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MDUSD may not chase “carrots” dangled by state

By Theresa Harrington
Wednesday, March 24th, 2010 at 8:13 pm in Bay Point, Concord, Education, Mt. Diablo school district, Theresa Harrington.

The Contra Costa Times “On Assignment” blog is now allowing Times education reporters to provide the community with background information on education issues in Contra Costa County, links to relevant stories and other details we can’t fit into the paper.

First up: “persistently lowest-achieving schools” in the Mt. Diablo district.

The board plans to hold a community workshop about its lowest-achieving schools in mid-May. Schools on the list are: Bel Air Elementary, Meadow Homes Elementary, Rio Vista Elementary, Shore Acres Elementary, Glenbrook Middle School and Oak Grove Middle School.

Trustee Gary Eberhart and teachers’ union President Mike Noce both expressed concerns Tuesday about the state’s selection of these schools. The district has not yet decided whether to apply for federal School Improvement Grants ranging from $50,000 to $2 million a year for three years to implement one of four interventions: close the school, replace the principal and at least half the staff, replace the principal and make other changes such as increasing instructional time, or reopen the school under new management, such as a charter.

“The board expects us to create a plan,” Superintendent Steven Lawrence told the Times. “I’m meeting with principals. Doing nothing isn’t an option. But there is an option of creating a plan that doesn’t exactly meet one of the four options given by the state.”

He said he has talked to officials in other districts who share Mt. Diablo’s view that replacing the principal may not be the best answer, if schools are making gains.

At Tuesday’s school board meeting, teachers’ union President Mike Noce asked trustees to involve teachers in the plans for the schools. He pointed out that all six of the schools have a high percentage of low-income students and those whose first language is not English.

Noce said the California Teachers Association is asking to waive Meadow Homes Elementary and Oak Grove Middle School in Concord from the list because they are in the second year of reforms under the Quality Education Investment Act. Rio Vista Elementary in Bay Point and Glenbrook Middle School in Concord have each received new principals during the past two years, he said.

According to the state Department of Education, schools that have replaced principals in the last two years do not have to replace them again.

Trustee Gary Eberhart said it would be “silly” to close schools or replace principals that had recently assumed leadership of their campuses.

“We’re going to look at: What are the challenges at the schools? What are we doing already? And, what do we need to do to improve and do better?” he said. “It’s going to be a systematic approach. If our approach fits into (the state’s) requirements and that provides us additional dollars, that would be great. But if it doesn’t, I think we need to stop chasing carrots that are dangled in front of us.”

Although state law requires schools on the list to choose one of the four options, it doesn’t specify a deadline. Federal law requires schools that apply for grants to choose one of the options, but it doesn’t mandate that campus seek the funding.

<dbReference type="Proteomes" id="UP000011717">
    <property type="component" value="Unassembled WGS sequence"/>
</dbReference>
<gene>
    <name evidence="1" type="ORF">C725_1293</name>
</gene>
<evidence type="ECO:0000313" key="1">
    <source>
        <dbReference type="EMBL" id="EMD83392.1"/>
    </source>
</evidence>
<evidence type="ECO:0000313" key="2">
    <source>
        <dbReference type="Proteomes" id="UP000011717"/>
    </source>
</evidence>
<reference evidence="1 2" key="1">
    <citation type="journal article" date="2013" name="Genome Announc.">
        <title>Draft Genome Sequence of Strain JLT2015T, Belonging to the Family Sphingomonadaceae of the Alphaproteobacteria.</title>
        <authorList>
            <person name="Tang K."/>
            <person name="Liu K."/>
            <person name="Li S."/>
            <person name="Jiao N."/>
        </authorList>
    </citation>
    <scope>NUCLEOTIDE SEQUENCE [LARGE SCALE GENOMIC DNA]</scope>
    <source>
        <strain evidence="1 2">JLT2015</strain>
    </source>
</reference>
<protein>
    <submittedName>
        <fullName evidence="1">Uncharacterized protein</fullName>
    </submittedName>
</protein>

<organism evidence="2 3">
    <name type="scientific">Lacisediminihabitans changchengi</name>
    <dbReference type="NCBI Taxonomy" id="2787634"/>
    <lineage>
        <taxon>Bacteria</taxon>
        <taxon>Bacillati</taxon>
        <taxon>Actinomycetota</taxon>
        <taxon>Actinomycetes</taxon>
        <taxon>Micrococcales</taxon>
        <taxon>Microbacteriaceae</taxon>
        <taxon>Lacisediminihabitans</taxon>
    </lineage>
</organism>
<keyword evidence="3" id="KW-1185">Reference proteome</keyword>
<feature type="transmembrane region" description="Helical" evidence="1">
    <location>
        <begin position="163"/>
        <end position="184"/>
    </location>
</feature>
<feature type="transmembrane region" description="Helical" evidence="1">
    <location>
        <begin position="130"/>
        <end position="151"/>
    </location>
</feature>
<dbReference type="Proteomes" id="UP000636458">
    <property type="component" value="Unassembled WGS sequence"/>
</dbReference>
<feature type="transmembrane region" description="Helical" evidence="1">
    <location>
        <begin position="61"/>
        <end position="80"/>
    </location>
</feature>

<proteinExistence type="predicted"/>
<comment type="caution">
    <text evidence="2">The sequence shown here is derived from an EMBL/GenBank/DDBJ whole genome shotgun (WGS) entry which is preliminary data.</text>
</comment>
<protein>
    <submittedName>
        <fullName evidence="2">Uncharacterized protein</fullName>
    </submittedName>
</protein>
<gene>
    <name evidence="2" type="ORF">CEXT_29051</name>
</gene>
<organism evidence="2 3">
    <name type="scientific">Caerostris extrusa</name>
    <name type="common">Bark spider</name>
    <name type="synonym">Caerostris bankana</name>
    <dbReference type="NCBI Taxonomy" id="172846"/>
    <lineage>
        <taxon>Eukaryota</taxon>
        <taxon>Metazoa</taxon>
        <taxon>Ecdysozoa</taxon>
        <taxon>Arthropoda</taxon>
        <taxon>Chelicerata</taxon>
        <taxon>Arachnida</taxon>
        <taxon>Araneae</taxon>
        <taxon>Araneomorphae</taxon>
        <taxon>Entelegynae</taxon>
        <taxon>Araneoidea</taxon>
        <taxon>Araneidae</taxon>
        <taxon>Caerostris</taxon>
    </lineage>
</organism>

Some parents don’t want to wait for the district to come up with a plan before voicing their opinions. Bay Point community leaders and parents are holding a meeting at 7 p.m. Thursday, March 25 at the Bay Point Church, 2801 Camino Andres in Bay Point, to discuss their schools with district officials.

Elsewhere in the district, the parent advocate group MDUSD VOICE blogged March 18 about “A Serious Missed Communication Opportunity,” emphasizing the need for communication from the superintendent and board regarding plans for the six schools.

How do you think the district should address its lowest-achieving schools?

~ Theresa Harrington, education reporter


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One Response to “MDUSD may not chase “carrots” dangled by state”

  1. Kristin Tanner Says:

    The district should address its lowest achieving schools by giving equal resources to those schools. The schools mentioned above do not have the programs or resources as the high performing schools. This is a capitalistic society, Equal money begets equal resources. These kids come from socio-economically challenged families so their schools have less. The textbook excuse is parent participation. Well parents who dont have resources can not possibly donate and volunteer as much as the parents who are more well off. If a school has parents that are solvent then more money should go to the low performing schools where the parents do not have money. There should be district-wide equality to help all the schools. Thats what it meant when America said “Bring us your tired and your poor.” All of the children in this district are our concern because those bay point children will grow up and be a part of the society that the clayton kids will be in. We should want the same for all of the kids. But as it stands, Meadow Homes which is a few miles away from Valle Verde has only 2000 books in their library compared to Valle Verde’s 10,000. Is there any wonder why Meadow Homes will have lower scores? This district leaves many students behind on a daily basis. Its too big to manage itself. Its broken and there’s no excuse for this failure in an SF Bay Area school district in 2010.

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